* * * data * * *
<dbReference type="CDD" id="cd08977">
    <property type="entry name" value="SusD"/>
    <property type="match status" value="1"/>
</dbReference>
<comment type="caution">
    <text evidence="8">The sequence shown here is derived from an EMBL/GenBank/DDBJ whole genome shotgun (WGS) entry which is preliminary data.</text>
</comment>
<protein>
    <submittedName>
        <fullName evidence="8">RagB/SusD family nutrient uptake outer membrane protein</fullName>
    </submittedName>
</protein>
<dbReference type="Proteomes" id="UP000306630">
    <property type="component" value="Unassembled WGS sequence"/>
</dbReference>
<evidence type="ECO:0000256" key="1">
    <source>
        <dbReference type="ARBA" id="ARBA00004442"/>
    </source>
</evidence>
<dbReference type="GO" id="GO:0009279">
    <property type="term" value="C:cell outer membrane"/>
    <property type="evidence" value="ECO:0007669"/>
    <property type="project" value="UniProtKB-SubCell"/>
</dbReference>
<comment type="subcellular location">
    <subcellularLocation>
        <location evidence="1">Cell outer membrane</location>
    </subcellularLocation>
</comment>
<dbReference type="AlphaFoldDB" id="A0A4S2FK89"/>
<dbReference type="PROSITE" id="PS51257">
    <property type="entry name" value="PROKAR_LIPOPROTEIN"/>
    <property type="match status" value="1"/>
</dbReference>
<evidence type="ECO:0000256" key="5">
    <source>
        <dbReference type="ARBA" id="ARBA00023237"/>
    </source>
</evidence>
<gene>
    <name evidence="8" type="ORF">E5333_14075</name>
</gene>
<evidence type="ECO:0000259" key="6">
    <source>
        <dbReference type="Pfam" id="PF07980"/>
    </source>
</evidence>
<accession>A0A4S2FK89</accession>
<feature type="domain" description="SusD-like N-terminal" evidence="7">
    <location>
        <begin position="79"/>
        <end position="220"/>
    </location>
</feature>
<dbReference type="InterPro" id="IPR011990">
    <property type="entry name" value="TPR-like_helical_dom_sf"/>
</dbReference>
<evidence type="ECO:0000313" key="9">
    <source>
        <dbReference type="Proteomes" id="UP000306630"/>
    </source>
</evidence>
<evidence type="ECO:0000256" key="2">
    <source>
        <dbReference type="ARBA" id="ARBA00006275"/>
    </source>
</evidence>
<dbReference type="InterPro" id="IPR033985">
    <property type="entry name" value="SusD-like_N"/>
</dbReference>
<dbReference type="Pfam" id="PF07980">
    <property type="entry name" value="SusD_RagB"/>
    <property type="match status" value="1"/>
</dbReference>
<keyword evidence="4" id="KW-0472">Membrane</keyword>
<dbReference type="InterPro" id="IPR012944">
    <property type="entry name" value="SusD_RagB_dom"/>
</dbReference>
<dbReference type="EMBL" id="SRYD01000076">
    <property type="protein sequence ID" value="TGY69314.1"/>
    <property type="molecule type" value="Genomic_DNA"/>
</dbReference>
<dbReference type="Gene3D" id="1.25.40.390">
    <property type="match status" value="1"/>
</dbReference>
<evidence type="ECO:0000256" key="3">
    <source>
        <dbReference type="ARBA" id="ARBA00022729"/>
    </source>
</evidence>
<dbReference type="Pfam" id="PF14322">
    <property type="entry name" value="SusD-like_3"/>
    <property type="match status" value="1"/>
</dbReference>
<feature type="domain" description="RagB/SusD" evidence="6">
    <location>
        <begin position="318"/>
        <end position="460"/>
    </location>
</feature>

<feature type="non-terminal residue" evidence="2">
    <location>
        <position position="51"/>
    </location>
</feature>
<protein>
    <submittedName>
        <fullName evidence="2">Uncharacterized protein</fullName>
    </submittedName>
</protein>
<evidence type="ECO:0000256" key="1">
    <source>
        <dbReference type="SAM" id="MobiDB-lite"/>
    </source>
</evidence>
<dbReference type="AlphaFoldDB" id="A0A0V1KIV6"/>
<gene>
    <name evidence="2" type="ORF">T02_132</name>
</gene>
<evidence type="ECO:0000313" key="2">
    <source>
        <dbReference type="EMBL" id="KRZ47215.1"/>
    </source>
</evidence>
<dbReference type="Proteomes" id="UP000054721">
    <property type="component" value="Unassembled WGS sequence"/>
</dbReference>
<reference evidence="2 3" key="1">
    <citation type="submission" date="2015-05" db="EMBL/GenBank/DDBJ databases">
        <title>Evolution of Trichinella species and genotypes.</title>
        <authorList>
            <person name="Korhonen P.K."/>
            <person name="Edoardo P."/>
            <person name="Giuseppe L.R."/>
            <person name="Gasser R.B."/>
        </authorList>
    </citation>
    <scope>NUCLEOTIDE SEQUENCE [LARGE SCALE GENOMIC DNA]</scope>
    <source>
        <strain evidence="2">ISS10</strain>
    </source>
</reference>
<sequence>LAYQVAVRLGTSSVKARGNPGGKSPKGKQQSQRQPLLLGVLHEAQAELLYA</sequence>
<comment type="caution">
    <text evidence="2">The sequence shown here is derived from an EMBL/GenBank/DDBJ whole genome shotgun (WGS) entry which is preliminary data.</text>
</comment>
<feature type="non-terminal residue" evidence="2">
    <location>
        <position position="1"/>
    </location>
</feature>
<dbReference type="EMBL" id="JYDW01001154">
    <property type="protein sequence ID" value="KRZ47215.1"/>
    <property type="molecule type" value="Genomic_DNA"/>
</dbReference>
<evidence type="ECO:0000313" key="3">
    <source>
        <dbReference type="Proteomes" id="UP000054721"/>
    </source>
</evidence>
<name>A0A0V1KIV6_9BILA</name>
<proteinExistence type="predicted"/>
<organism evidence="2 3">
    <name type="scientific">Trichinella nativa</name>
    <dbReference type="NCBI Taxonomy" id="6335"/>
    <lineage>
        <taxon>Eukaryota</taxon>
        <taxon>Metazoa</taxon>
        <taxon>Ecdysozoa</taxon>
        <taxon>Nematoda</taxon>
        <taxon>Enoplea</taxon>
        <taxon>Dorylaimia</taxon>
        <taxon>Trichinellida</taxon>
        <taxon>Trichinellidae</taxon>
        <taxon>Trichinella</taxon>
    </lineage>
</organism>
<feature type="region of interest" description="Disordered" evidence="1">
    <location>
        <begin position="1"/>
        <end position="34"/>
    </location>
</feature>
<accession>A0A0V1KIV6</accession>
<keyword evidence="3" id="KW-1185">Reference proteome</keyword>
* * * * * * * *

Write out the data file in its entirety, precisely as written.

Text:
<dbReference type="CDD" id="cd08977">
    <property type="entry name" value="SusD"/>
    <property type="match status" value="1"/>
</dbReference>
<comment type="caution">
    <text evidence="8">The sequence shown here is derived from an EMBL/GenBank/DDBJ whole genome shotgun (WGS) entry which is preliminary data.</text>
</comment>
<protein>
    <submittedName>
        <fullName evidence="8">RagB/SusD family nutrient uptake outer membrane protein</fullName>
    </submittedName>
</protein>
<dbReference type="Proteomes" id="UP000306630">
    <property type="component" value="Unassembled WGS sequence"/>
</dbReference>
<evidence type="ECO:0000256" key="1">
    <source>
        <dbReference type="ARBA" id="ARBA00004442"/>
    </source>
</evidence>
<dbReference type="GO" id="GO:0009279">
    <property type="term" value="C:cell outer membrane"/>
    <property type="evidence" value="ECO:0007669"/>
    <property type="project" value="UniProtKB-SubCell"/>
</dbReference>
<comment type="subcellular location">
    <subcellularLocation>
        <location evidence="1">Cell outer membrane</location>
    </subcellularLocation>
</comment>
<dbReference type="AlphaFoldDB" id="A0A4S2FK89"/>
<dbReference type="PROSITE" id="PS51257">
    <property type="entry name" value="PROKAR_LIPOPROTEIN"/>
    <property type="match status" value="1"/>
</dbReference>
<evidence type="ECO:0000256" key="5">
    <source>
        <dbReference type="ARBA" id="ARBA00023237"/>
    </source>
</evidence>
<gene>
    <name evidence="8" type="ORF">E5333_14075</name>
</gene>
<evidence type="ECO:0000259" key="6">
    <source>
        <dbReference type="Pfam" id="PF07980"/>
    </source>
</evidence>
<accession>A0A4S2FK89</accession>
<feature type="domain" description="SusD-like N-terminal" evidence="7">
    <location>
        <begin position="79"/>
        <end position="220"/>
    </location>
</feature>
<dbReference type="InterPro" id="IPR011990">
    <property type="entry name" value="TPR-like_helical_dom_sf"/>
</dbReference>
<evidence type="ECO:0000313" key="9">
    <source>
        <dbReference type="Proteomes" id="UP000306630"/>
    </source>
</evidence>
<evidence type="ECO:0000256" key="2">
    <source>
        <dbReference type="ARBA" id="ARBA00006275"/>
    </source>
</evidence>
<dbReference type="InterPro" id="IPR033985">
    <property type="entry name" value="SusD-like_N"/>
</dbReference>
<dbReference type="Pfam" id="PF07980">
    <property type="entry name" value="SusD_RagB"/>
    <property type="match status" value="1"/>
</dbReference>
<keyword evidence="4" id="KW-0472">Membrane</keyword>
<dbReference type="InterPro" id="IPR012944">
    <property type="entry name" value="SusD_RagB_dom"/>
</dbReference>
<dbReference type="EMBL" id="SRYD01000076">
    <property type="protein sequence ID" value="TGY69314.1"/>
    <property type="molecule type" value="Genomic_DNA"/>
</dbReference>
<dbReference type="Gene3D" id="1.25.40.390">
    <property type="match status" value="1"/>
</dbReference>
<evidence type="ECO:0000256" key="3">
    <source>
        <dbReference type="ARBA" id="ARBA00022729"/>
    </source>
</evidence>
<dbReference type="Pfam" id="PF14322">
    <property type="entry name" value="SusD-like_3"/>
    <property type="match status" value="1"/>
</dbReference>
<feature type="domain" description="RagB/SusD" evidence="6">
    <location>
        <begin position="318"/>
        <end position="460"/>
    </location>
</feature>

<feature type="non-terminal residue" evidence="2">
    <location>
        <position position="51"/>
    </location>
</feature>
<protein>
    <submittedName>
        <fullName evidence="2">Uncharacterized protein</fullName>
    </submittedName>
</protein>
<evidence type="ECO:0000256" key="1">
    <source>
        <dbReference type="SAM" id="MobiDB-lite"/>
    </source>
</evidence>
<dbReference type="AlphaFoldDB" id="A0A0V1KIV6"/>
<gene>
    <name evidence="2" type="ORF">T02_132</name>
</gene>
<evidence type="ECO:0000313" key="2">
    <source>
        <dbReference type="EMBL" id="KRZ47215.1"/>
    </source>
</evidence>
<dbReference type="Proteomes" id="UP000054721">
    <property type="component" value="Unassembled WGS sequence"/>
</dbReference>
<reference evidence="2 3" key="1">
    <citation type="submission" date="2015-05" db="EMBL/GenBank/DDBJ databases">
        <title>Evolution of Trichinella species and genotypes.</title>
        <authorList>
            <person name="Korhonen P.K."/>
            <person name="Edoardo P."/>
            <person name="Giuseppe L.R."/>
            <person name="Gasser R.B."/>
        </authorList>
    </citation>
    <scope>NUCLEOTIDE SEQUENCE [LARGE SCALE GENOMIC DNA]</scope>
    <source>
        <strain evidence="2">ISS10</strain>
    </source>
</reference>
<sequence>LAYQVAVRLGTSSVKARGNPGGKSPKGKQQSQRQPLLLGVLHEAQAELLYA</sequence>
<comment type="caution">
    <text evidence="2">The sequence shown here is derived from an EMBL/GenBank/DDBJ whole genome shotgun (WGS) entry which is preliminary data.</text>
</comment>
<feature type="non-terminal residue" evidence="2">
    <location>
        <position position="1"/>
    </location>
</feature>
<dbReference type="EMBL" id="JYDW01001154">
    <property type="protein sequence ID" value="KRZ47215.1"/>
    <property type="molecule type" value="Genomic_DNA"/>
</dbReference>
<evidence type="ECO:0000313" key="3">
    <source>
        <dbReference type="Proteomes" id="UP000054721"/>
    </source>
</evidence>
<name>A0A0V1KIV6_9BILA</name>
<proteinExistence type="predicted"/>
<organism evidence="2 3">
    <name type="scientific">Trichinella nativa</name>
    <dbReference type="NCBI Taxonomy" id="6335"/>
    <lineage>
        <taxon>Eukaryota</taxon>
        <taxon>Metazoa</taxon>
        <taxon>Ecdysozoa</taxon>
        <taxon>Nematoda</taxon>
        <taxon>Enoplea</taxon>
        <taxon>Dorylaimia</taxon>
        <taxon>Trichinellida</taxon>
        <taxon>Trichinellidae</taxon>
        <taxon>Trichinella</taxon>
    </lineage>
</organism>
<feature type="region of interest" description="Disordered" evidence="1">
    <location>
        <begin position="1"/>
        <end position="34"/>
    </location>
</feature>
<accession>A0A0V1KIV6</accession>
<keyword evidence="3" id="KW-1185">Reference proteome</keyword>